Clinical Trials Using MDM2 Inhibitor DS-3032b
Clinical trials are research studies that involve people. The clinical trials on this list are studying MDM2 Inhibitor DS-3032b. All trials on the list are supported by NCI.
NCI’s basic information about clinical trials explains the types and phases of trials and how they are carried out. Clinical trials look at new ways to prevent, detect, or treat disease. You may want to think about taking part in a clinical trial. Talk to your doctor for help in deciding if one is right for you.
Milademetan Plus Quizartinib Combination Study in FLT3-ITD Mutant Acute Myeloid Leukemia (AML)
Participants with AML that have gone into remission and come back (relapsed) or gone into remission with a number of leukemia cells still in their system (refractory) will be recruited for this study. They will also be positive for FLT3-ITD mutation. Participants will receive a combined dose of quizartinib and milademetan that have not been approved by the US Food and Drug Administration yet (m). The combination of these drugs will be provided in different amounts on defined days (dosing schedules). It is expected that the combination of milademetan and quizartinib will be safe and well tolerated. It is expected that the combination may fight the leukemia better than a single drug. The study will run for approximately 3 years. There may be up to 156 participants. The study has 2 parts: - Part 1 will test 24-36 participants in approximately 15 study centers globally. Participants will receive two study drugs (milademetan and quizartinib) in different amounts on specific days. Information will be gathered to see what dosing schedule of the drug combination is best (maximum tolerated / recommended dose). - Part 2 of the study will confirm the recommended dosing schedule identified in Part 1 is effective. A larger number of participants will receive the recommended dose in approximately 15 additional sites worldwide as necessary, based on the enrollment rate, the population, and the standard of care available to them at the time of enrollment.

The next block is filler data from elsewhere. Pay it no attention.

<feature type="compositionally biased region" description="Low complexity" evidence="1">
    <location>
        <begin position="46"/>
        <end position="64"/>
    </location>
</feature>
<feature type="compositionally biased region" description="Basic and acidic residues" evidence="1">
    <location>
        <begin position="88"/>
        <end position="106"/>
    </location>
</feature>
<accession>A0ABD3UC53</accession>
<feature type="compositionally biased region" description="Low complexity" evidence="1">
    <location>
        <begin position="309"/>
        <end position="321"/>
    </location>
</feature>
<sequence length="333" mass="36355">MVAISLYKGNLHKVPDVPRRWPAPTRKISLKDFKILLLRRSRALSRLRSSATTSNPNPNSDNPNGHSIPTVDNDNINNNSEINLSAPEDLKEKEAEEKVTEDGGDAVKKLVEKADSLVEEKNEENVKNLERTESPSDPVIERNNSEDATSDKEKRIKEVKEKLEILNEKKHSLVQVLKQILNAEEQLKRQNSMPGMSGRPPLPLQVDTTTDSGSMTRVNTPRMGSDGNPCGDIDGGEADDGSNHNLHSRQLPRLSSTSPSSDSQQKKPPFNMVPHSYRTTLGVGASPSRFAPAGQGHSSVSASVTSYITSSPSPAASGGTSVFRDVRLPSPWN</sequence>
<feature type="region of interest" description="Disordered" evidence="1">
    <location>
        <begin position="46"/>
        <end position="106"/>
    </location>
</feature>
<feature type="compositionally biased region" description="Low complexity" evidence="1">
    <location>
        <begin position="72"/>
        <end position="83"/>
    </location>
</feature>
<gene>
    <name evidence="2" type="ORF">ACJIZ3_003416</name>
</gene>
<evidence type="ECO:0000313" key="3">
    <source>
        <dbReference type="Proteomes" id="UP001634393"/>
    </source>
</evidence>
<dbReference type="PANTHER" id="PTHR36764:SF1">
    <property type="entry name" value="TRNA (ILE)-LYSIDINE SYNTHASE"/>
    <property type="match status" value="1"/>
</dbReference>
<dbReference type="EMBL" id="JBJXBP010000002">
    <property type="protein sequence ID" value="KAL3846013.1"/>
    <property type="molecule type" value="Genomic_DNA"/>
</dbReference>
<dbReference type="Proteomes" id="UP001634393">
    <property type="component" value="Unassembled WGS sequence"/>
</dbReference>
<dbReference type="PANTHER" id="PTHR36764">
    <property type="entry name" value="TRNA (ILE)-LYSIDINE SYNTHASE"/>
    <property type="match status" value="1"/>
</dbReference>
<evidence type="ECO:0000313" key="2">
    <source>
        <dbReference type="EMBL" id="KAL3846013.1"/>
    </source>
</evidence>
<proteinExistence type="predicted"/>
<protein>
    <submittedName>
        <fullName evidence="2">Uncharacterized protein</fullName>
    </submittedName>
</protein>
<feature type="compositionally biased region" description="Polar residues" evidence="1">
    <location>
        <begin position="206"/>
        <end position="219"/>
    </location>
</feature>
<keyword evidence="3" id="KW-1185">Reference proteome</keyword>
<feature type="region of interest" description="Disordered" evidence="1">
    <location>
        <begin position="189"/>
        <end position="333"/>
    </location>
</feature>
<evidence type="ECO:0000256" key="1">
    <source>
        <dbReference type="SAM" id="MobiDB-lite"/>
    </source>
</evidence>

Location: 8 locations
Safety, Tolerability and Pharmacokinetics of Milademetan Alone and With 5-Azacitidine (AZA) in Acute Myelogenous Leukemia (AML) or High-Risk Myelodysplastic Syndrome (MDS)
This study will take place in parts: - Dose Escalation (Part 1): Participants receive milademetan alone with different dose schedules - Dose Escalation (Part 1A): Participants receive milademetan in combination with AZA, with different dose schedules The recommended dose for Part 2 will be selected. - Dose Expansion (Part 2): After Part 1A, participants will receive the recommended Part 2 dose schedule. There will be three groups - those with: 1. refractory or relapsed AML 2. newly diagnosed AML unfit for intensive chemotherapy 3. high-risk MDS - End-of-Study Follow-Up: Safety information will be collected until 30 days after the last treatment. This is the end of the study. The recommended dose for the next study will be selected.
Location: 3 locations
Milademetan Tosylate and Low-Dose Cytarabine in Treating Participants with Recurrent or Refractory Acute Myeloid Leukemia
This phase I / II trial studies the side effects and best dose of milademetan tosylate and to see how well it works with cytarabine in treating participants with acute myeloid leukemia that has come back (recurrent) or that does not respond to treatment (refractory). Milademetan tosylate may stop the growth of cancer cells by blocking some of the enzymes needed for cell growth. Drugs used in chemotherapy, such as cytarabine, work in different ways to stop the growth of cancer cells, either by killing the cells, by stopping them from dividing, or by stopping them from spreading. Giving milademetan tosylate and low-dose cytarabine may work better in treating participants with recurrent or refractory acute myeloid leukemia.
Location: M D Anderson Cancer Center, Houston, Texas